AMOS BUCKALEW, LIVERYMAN, Bloomsburg, was born in Cambria, Luzerne Co., Penn., October 11, 1837, a son of John and Rachel (CREVELING) BUCKALEW. He was reared on a farm, educated in the schools of the vicinity, and remained at home until twenty-five years of age, when he married, January 4, 1879, Mrs. MEARS, nee CREVELING. Mr. BUCKALEW came to this county in April 1869, and entered the employ of George REISWICK, in the livery business. October 3, 1879, he purchased it in company with his brother R. C., and since then they have conducted the business. They keep on an average ten single buggies, some carriages, and also run the stage lines to Rupert and the Delaware, Lackawana & Western Railroad. (History of Columbia and Montour Counties Pennsylvania, Battle, 1887, pg 327)

PETER BRUGLER, capitalist, of Bloomsburg, was born in Hemlock Township, this county, October 7, 1824, a son of John and Mary A. (KINNEY) BRUGLER, and grandson of Peter BRUGLER, who came to this county, and settled at Limestone about 1790. He subsequently moved to Jerseytown, and thence to Hemlock Township, where he purchased 200 acres of land, on which he erected buildings and where he died, aged about ninety-four years. his wife also died there aged about seventy years, and both are buried in the Columbia graveyard, Hemlock Township. He was of Dutch and his wife of English descent. John BRUGLER, the father of our subject, was born in this county, married Mary A. KINNEY, a native of New Jersey. John was a farmer all his life and lived on and owned the homestead, to which he added until it consisted of 360 acres. He was a member of the Presbyterian church and an elder for many years. During the latter years of his life he resided at Bloomsburg, where he died, aged about sixty years. His wife died aged about fifty-nine years, and both are buried in Rosemont Cemetery. Our subject lived on the old homestead which was owned by himself and his brother, Elisha, until 1872, when he moved with his family to Bloomsburg, where he resided in a commodious residence on Third Street, engaged in the care of his estate and the loaning of money. He is a member of the Methodist Church, and has officiated as church steward for several years. He married, July 16, 1862, Sue BILLIG, who was born February 18, 1842, a daughter of Daniel and Martha (TALBERT) BILLIG. They have had five children: Anna May, Lizzie J. (deceased), John (deceased), Elmer and Martha. (History of Columbia and Montour Counties Pennsylvania, Battle, 1887, pg 326)

JEREMIAH JOHN BROWER, MERCHANT, Bloomsburg, was born in the village of Brower Town, Union Township, Berks Co., Penn., April 10, 1821, a son of John BROWER, and from him the village took its name. John BROWER was the patentee of a grain scoop that had a very extensive sale, also of door locks and many other manufactured articles that were universally used. He was a native of Berks County, Penn., and a son of Abram BROWER. The father of our subject was of German, the mother of Quaker descent. John and Frances (MILLARD) BROWER had two children: Jeremiah John, and Matilda, who married Richard H. JONES, now a widow and resides at Brower Town. Our subject was educated in the common schools and when seventeen taught school, which profession he followed eight years. He came to this county in 1839, where he resided until 1843; then for two years kept a boarding-school at Brower Town. In 1846 he came to Catawissa, this county; from 1848 to 1850 he resided in Mifflinville, and in the latter year opened a general store in Bloomsburg, which he conducted nineteen years. He was elected in 1870 justice of the peace, and served ten years. He has also served as school director and has taken an active part in forming four building and loan associations, and is now treasurer and secretary of the Mutual Building and Savings Fund Association, of Bloomsburg. The first which became a success was organized October 19, 1867, and terminated in June, 1877, Mr. BROWER being its president. Our subject was married in 1841 to Eliza, daughter of Dr. Eleazer BROTHWELL, of Mifflinville. They have four children: Eleazer B. BROWER, Frances J., wife of James K. BRUGLER, now of Butler, Bates Co., Mo.; Ada Eveline, wife of L. S. WINTERSTEEN; Mary Eliza, wife of J. H. LINGLE, of Bellefonte, Penn. Mr. BROWER established in 1881 his present business, trading in carpets, oil cloths, etc.; erected the building occupied by him in 1868 at a cost of $25,000 and has occupied it since 1869. (History of Columbia and Montour Counties Pennsylvania, Battle, 1887, pg 325)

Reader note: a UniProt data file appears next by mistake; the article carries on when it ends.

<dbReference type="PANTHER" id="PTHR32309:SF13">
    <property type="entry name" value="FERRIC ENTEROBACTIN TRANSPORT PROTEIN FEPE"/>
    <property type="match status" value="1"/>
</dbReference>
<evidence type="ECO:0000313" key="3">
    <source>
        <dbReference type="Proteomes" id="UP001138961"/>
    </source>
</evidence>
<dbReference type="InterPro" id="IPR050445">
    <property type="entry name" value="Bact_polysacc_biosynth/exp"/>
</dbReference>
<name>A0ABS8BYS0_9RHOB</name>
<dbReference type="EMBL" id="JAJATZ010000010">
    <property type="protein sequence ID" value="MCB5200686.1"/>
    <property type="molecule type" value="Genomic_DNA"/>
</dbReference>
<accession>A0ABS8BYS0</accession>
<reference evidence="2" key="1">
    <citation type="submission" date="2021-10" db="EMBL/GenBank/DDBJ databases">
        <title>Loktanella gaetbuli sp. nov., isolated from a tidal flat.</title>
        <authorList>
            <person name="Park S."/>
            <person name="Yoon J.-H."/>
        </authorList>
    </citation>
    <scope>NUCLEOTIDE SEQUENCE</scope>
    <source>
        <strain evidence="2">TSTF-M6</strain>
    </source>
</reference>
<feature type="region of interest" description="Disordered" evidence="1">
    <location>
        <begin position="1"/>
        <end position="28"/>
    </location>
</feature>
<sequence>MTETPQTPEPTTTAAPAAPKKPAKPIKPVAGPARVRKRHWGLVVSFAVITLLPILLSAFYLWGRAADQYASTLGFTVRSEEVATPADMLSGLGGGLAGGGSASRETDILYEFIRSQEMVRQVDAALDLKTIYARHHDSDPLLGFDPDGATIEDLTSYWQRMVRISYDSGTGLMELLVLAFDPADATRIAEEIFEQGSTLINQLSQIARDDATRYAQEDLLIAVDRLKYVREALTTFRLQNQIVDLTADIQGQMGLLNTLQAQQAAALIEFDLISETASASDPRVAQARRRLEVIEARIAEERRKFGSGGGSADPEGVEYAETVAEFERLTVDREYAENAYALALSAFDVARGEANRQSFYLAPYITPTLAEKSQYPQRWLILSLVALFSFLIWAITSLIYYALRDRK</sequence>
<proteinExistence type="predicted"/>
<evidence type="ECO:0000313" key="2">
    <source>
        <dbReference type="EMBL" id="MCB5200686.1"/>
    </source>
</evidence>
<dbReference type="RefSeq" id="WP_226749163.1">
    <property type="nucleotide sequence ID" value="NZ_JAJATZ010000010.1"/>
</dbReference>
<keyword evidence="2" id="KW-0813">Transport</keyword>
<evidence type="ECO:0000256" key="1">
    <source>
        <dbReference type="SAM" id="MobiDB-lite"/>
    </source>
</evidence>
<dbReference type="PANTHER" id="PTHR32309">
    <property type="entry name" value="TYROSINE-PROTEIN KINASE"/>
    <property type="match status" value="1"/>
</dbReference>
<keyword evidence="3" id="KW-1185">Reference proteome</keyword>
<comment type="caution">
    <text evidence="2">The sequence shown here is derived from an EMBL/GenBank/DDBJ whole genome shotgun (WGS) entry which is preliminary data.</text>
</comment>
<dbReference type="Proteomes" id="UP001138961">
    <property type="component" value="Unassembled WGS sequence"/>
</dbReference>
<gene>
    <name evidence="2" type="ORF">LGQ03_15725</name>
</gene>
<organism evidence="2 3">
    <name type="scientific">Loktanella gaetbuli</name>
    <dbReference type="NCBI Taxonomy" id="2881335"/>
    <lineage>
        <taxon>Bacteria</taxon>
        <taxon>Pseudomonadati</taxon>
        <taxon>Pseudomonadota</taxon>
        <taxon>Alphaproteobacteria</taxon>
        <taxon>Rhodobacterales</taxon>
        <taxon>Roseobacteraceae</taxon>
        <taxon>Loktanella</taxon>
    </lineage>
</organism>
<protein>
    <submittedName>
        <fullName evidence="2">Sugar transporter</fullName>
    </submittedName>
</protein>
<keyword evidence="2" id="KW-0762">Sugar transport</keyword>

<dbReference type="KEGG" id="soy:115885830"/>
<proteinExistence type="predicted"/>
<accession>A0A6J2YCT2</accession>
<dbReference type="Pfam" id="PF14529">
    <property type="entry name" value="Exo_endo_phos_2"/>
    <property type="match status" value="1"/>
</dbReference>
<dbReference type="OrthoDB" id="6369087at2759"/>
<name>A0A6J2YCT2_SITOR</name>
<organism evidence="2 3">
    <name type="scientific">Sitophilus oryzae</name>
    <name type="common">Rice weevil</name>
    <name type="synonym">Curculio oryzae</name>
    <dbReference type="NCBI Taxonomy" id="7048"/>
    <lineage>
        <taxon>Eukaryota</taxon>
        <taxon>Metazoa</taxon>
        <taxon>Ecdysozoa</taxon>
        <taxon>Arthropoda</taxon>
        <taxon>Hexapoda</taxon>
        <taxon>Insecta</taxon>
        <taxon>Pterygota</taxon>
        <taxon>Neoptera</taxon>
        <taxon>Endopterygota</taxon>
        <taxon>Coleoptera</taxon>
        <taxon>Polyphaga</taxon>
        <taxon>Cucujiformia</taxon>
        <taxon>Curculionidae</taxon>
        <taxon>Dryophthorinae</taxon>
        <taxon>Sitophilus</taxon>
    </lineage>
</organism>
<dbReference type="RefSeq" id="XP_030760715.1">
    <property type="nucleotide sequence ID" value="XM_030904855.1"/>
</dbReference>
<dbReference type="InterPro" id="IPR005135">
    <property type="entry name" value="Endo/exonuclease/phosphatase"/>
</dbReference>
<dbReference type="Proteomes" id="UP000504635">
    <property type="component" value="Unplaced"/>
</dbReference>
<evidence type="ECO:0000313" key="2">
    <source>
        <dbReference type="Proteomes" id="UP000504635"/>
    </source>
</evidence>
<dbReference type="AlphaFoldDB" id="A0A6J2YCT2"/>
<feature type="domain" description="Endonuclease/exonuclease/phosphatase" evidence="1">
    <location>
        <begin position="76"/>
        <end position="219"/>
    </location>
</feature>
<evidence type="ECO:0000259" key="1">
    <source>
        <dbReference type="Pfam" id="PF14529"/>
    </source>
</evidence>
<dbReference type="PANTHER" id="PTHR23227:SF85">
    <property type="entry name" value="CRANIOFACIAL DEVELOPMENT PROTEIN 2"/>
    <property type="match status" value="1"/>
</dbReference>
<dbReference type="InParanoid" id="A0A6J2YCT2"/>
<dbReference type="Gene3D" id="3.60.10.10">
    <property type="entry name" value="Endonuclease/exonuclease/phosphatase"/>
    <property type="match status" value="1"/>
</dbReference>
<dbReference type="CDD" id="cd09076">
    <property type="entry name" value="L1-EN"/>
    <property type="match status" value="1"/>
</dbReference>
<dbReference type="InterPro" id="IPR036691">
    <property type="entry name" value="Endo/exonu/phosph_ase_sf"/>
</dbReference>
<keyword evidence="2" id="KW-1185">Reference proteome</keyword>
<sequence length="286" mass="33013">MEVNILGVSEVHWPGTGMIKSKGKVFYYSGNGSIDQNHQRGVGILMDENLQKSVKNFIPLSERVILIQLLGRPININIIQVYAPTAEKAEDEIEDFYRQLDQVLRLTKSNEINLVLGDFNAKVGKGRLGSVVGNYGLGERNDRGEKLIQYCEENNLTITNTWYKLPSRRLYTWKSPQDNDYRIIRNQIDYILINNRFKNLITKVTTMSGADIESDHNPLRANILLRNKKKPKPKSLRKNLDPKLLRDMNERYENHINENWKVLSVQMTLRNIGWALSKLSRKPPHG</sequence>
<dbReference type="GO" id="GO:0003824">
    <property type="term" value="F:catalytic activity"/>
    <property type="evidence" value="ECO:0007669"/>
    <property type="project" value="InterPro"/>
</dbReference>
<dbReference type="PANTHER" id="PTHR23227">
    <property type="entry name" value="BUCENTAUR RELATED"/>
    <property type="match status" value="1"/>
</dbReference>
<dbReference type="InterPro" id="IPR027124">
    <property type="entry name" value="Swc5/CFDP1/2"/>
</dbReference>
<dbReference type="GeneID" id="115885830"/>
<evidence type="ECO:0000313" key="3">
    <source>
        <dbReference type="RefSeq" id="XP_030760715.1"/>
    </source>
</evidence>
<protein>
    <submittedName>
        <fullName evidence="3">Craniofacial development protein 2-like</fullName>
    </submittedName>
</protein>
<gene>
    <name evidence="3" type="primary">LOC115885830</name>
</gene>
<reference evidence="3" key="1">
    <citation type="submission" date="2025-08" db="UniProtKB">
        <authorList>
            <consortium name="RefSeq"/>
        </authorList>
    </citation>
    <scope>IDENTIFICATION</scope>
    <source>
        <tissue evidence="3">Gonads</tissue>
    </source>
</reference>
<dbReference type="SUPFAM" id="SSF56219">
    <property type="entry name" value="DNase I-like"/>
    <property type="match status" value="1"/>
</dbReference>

SAMUEL VASTINE BOONE, farmer, P.O. Bloomsburgh, was born November 5, 1828, in the old homestead in Bloom, where he has always resided. The first of his ancestors to settle in this county was Samuel BOONE, who was born in Exeter Township, seven miles below Reading, and came to this township about 120 years ago. He took up nearly 400 acres, 123 of which being where our subject now resides, a part of the old homestead. He was a member of the society of Friends and a man highly respected. He and his wife, whose maiden name was Eleanor HUGHES, are buried in the Friend‚s burying-ground at Catawissa. Their son, Samuel, was the father of our subject, and was born September 3, 1786, in Bloom Township. He married August 18, 1813, Mary VASTINE, a native of Rush Township, Northumberland Co., Penn., and a daughter of Benjamin VASTINE. Subject‚s father inherited the farm and always resided there. He learned the blacksmith‚s trade through he was principally engaged in farming. He attended the Friends‚ meetings. He and wife had five children, four of whom lived to be married: Elizabeth, born July 3, 1815, became the wife of David CLARK, and is now deceased; Annna, born December 19, 1818, was the wife of Andrew CLARK and is now deceased; Benton, died aged twenty-three years; he was born December 31, 1816; James, born March 5, 1821, married Anna OHMAN and died aged forty-nine, and Samuel V., our subject. The mother of this family died in 1835, and later the father married a Mrs. SHROCK, by which union there was no issue. Our subject‚s father died October 9, 1863, and is buried by the side of his wife in the Friends‚ burying-ground at Catawissa. Samuel V. inherited the homestead after the death of his father and there he yet resides. He married, October 23, 1856, Nancy, daughter of Gideon and Anna (DODSON) POST, and they had five children, four sons and one daughter Rosa Eleanor, who died in childhood. Of the sons, Samuel D. is the eldest, Josiah B. is the second, John S. is the third and Frank W. the youngest. Mr. and Mrs. BOONE are both members of the Methodist Episcopal Church. (History of Columbia and Montour Counties Pennsylvania, Battle, 1887, pg 324)